“Immigration,” he emphasized, “is a question about America.”
During his remarks, Archbishop Gomez addressed the root of the immigration debate by asking the questions that underlie the issue: “What does it mean to be an American? Who are we as a people and where are we heading as a country? What will the 'next America' look like?”
“What should the next America look like?”
The archbishop noted G. K. Chesterton's comment that the U.S. is the only nation founded not on a material basis such as territory or race, but on a belief – a vision.
The Founding Fathers – the writers of the Declaration of Independence – envisioned a nation “where men and women from every race, religion and national background could live in equality.”
“In earlier generations, we welcomed newcomers from every nation in Europe,” he said, and that now, American immigrants are overwhelmingly coming from Latin America and Asia.
The belief that America was to be a place of equality created a nation of “flourishing diversity” through immigration, he noted.
“That’s what’s at stake in the immigration debate – the future of the American Dream.”
The American Dream has always been “a work in progress...not fully delivered,” Archbishop Gomez told his listeners. Slavery, nativism, and race discrimination have always been blights upon that dream, the reality of which has been both “painful and partial.”
Yet that American Dream, which is beautiful and universal despite its imperfect reality, “has always formed our conscience.”
The vision of the Founding Fathers has caused reform in the areas of slavery, of civil rights, of farm workers' rights, and in the pro-life movement.
The recognition of the human dignity of slaves, of people of color, of farm workers, and of unborn children should awaken our conscience, enabling us “to open our hearts to the 11 million people who are living here without authorization.”
Instead of having open hearts to admittedly illegal immigrants, Archbishop Gomez said America has been addressing the issue with discrimination, race-based criminal profiling, random identity checks, commando-style raids of workplaces and homes, and arbitrary detentions.
America has forgotten that illegal immigration “is no ordinary crime,” he emphasized, and that those labeled “illegals” are “the people next door,” who hold down jobs and have kids in school.
“That’s what makes our response to this 'crime' so cruel,” said Archbishop Gomez. More than a million have been deported in the last four years, with thousands more being held without charge or representation in detention centers.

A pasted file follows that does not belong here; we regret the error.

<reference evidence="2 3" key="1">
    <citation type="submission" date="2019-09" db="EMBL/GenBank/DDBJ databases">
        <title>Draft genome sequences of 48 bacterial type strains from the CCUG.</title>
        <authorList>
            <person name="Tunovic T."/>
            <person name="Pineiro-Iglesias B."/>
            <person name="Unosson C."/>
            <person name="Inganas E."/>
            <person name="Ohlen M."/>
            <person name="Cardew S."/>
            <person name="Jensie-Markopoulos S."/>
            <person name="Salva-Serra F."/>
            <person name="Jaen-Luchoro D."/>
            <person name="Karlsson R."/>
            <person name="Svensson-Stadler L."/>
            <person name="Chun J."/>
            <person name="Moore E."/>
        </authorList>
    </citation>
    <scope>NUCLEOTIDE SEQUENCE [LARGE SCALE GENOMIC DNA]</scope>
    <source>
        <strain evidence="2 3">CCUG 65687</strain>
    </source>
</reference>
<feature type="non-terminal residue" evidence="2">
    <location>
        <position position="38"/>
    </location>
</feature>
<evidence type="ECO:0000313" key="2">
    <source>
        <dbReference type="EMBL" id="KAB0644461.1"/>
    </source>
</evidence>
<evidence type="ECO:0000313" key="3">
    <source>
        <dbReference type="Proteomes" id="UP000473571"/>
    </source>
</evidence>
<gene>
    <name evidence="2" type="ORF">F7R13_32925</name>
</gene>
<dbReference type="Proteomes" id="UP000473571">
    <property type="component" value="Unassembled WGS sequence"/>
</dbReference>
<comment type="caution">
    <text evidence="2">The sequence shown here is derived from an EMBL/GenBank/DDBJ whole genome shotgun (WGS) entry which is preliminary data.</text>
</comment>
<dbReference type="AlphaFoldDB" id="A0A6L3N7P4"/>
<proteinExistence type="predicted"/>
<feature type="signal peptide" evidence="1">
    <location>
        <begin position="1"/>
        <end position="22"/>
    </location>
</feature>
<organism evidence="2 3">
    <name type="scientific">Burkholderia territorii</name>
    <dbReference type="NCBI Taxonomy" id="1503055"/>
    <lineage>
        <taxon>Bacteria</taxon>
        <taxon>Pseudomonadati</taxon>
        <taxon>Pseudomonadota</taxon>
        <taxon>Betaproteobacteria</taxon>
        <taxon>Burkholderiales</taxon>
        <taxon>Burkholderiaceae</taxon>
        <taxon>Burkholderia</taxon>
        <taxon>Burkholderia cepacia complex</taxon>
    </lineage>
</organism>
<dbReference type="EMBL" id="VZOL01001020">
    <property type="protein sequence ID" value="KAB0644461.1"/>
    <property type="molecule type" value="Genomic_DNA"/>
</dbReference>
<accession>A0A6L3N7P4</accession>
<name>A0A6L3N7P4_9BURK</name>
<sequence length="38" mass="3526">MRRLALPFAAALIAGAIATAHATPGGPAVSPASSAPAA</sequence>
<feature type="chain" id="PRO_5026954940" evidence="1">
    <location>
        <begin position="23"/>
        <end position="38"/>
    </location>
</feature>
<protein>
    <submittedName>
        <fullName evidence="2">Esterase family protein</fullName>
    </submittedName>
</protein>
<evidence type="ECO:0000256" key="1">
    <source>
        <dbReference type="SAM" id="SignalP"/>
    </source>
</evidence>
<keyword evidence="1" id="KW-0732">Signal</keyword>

The desire to enforce American immigration law is leading us to break up families, the archbishop said.
“We’re talking about fathers who without warning, won’t be coming home for dinner tonight … about women suddenly left as single mothers to raise their children in poverty.”
Fully one quarter of people who are deported have been taken away from an intact family, he noted.
“Since when has America become a nation that punishes innocent children for the sins of their parents?”
The American soul is becoming a force that deprives children of their parents, he said. “We need to stop ourselves. We are a better people than this.”
Catholics, the successor of the apostles urged, “need to be the conscience of our nation. We need to help our neighbors to remember the founding vision of America – that all men and women are created equal and endowed by their Creator with unalienable rights.”
“No matter where they come from or how they got here. No matter what kind of documents they have or don’t have.”
America is called, by the vision on which it was founded, to make room for a rich diversity of people, “speaking different languages, with different beliefs, customs and traditions.”
“Friends, I’ve studied this issue and prayed about it,” Archbishop Gomez concluded, “and I’ve come to this conclusion: Immigration reform offers us a special moment as a nation.”
“We have a chance to create a path to welcome millions of new Americans who would share our national ideals, beliefs and values. This new generation of immigrants promises to help renew the soul of America.”
Washington D.C., Jun 25, 2013 (CNA/EWTN News) - Catholic and Baptist leaders are collaborating to ask national legislators to support a bill that would offer conscience protections to healthcare workers across the country.
“While Catholics and Southern Baptists espouse different theological views, we are united by the belief that Congress must act to help preserve our freedom of religion and conscience,” Archbishop William E. Lori of Baltimore and Russell Moore of the Southern Baptist Convention wrote in a June 21 letter to members of Congress.
“We urge you to do all that you can to ensure prompt enactment” of the Health Care Conscience Rights Act, they said.
Archbishop Lori chairs the U.S. bishops’ Ad Hoc Committee for Religious Liberty, and Moore is president of the Ethics and Religious Liberty Commission of the Southern Baptist Convention.
The letter was released on the first day of the 2013 Fortnight for Freedom, a two-week period of prayer, education and action leading up to the Fourth of July, which encourages greater respect for religious liberty both in America and abroad.